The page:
Qiu Ying, ‘Saying Farewell at Xunyang’, c1515-52, details (click to enlarge)
Several of the works on show are examples of those commissioned by wealthy patrons. In Spring Clouds in the Linggu Mountains (c 1440-62), Dai Jin sets his patron’s villa in an idyllic landscape. His patron stands on the shore of a lake with servants who carry his zither and his books. In Dwelling by the Stream in Spring (1475), Zou Chen does the same, portraying his patron in an idyllic home.
Challenging the Past 1600 – 1900
Wang Hui, ‘The Colours of Mount Taihang’, 1669 (click to enlarge)
The second half of the 16th and the 17th century was an age of great artistic rivalry, especially in the fields of landscape painting and the depiction of animals and plants. Painters competed directly not only with their contemporaries, but with their predecessors as well. The most competitive of them entered into a life – long duel with the great masters of the past. Different strategies were adopted to achieve individual ambitions. Some painters were passionate students of the grand tradition of Chinese painting and were obsessed with a sense of mission as heirs to that heritage. Others took up the great subjects of the past, turning them into something entirely their own. In doing this they sought to prove they were as good as, if not better, than the old masters they so admired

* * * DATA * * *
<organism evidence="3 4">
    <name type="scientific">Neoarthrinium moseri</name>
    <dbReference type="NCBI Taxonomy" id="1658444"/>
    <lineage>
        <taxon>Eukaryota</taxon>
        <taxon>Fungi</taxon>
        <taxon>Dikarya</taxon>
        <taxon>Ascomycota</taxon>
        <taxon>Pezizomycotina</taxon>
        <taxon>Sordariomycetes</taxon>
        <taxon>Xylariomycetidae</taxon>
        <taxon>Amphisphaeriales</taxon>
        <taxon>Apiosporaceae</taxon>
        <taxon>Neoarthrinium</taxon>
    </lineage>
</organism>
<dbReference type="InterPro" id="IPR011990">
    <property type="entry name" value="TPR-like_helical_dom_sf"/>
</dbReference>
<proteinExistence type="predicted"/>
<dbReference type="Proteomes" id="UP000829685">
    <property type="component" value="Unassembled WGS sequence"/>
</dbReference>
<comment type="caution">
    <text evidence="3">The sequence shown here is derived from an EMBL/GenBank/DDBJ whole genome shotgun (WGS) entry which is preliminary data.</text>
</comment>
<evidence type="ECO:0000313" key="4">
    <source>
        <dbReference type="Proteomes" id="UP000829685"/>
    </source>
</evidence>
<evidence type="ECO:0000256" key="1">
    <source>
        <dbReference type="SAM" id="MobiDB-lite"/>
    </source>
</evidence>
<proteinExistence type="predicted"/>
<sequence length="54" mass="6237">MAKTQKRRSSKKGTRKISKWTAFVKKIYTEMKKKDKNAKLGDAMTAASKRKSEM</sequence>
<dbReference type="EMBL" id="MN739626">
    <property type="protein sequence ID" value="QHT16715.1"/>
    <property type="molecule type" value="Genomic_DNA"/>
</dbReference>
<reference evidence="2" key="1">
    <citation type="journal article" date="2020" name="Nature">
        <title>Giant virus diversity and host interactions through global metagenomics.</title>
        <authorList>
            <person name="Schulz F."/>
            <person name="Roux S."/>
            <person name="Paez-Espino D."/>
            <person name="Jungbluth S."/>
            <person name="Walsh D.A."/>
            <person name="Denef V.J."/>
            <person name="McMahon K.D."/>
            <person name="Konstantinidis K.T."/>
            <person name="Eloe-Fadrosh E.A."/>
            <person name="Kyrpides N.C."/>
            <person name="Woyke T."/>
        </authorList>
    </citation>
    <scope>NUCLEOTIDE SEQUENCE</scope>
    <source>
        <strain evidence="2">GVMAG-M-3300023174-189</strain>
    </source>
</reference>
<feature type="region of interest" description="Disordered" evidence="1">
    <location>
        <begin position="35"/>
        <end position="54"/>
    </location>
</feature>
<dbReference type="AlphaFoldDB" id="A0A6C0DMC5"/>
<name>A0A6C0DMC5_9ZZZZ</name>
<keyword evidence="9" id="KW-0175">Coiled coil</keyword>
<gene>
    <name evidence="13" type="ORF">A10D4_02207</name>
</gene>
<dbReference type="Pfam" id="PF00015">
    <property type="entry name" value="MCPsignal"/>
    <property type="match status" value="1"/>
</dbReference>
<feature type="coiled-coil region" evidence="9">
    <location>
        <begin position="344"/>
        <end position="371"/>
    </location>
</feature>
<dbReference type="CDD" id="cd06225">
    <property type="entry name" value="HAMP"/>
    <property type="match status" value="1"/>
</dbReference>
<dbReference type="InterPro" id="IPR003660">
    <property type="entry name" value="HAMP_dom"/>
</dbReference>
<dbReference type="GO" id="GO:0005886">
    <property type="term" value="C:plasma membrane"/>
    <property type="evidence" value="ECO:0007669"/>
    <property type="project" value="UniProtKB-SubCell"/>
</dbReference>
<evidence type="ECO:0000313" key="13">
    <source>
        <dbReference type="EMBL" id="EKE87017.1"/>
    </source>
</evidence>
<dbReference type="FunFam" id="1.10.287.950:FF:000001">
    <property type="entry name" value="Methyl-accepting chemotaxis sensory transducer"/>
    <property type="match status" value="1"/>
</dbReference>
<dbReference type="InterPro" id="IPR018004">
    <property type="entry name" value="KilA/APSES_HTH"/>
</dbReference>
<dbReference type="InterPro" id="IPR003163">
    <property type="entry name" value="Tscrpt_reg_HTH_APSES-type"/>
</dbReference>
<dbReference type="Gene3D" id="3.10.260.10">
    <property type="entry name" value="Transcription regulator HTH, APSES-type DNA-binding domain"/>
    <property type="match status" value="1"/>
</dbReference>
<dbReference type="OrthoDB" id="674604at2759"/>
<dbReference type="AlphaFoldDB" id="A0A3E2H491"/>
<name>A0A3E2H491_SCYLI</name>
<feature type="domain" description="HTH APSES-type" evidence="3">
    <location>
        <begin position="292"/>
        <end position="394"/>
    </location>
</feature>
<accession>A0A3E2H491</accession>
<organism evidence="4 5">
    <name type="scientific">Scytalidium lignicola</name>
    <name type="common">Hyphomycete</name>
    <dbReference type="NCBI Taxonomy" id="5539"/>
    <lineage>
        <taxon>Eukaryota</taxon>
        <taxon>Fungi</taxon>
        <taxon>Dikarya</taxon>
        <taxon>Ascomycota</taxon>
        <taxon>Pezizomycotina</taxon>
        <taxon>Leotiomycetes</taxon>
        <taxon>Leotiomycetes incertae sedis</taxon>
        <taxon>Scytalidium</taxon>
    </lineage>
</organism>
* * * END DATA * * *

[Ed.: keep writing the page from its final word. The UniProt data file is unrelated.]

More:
Qingxiang Shi Tao, ‘Calligraphy and Painting’, 1696, detail
Qingxiang Shi Tao, one of the most outstanding landscape masters of his time, was passionate about painting bamboo. On his monumental scroll, Calligraphy and Painting, he quotes a description of Wen Tong, a famous 12th century bamboo painter: ‘He dallies amid bamboo in the morning, stays in the company of bamboo in the evening, drinks and eats amid the bamboo, and rests and sleeps in the shade of bamboo; having observed all the different aspects of the bamboo, he then exhausts all the bamboo’s many transformations’.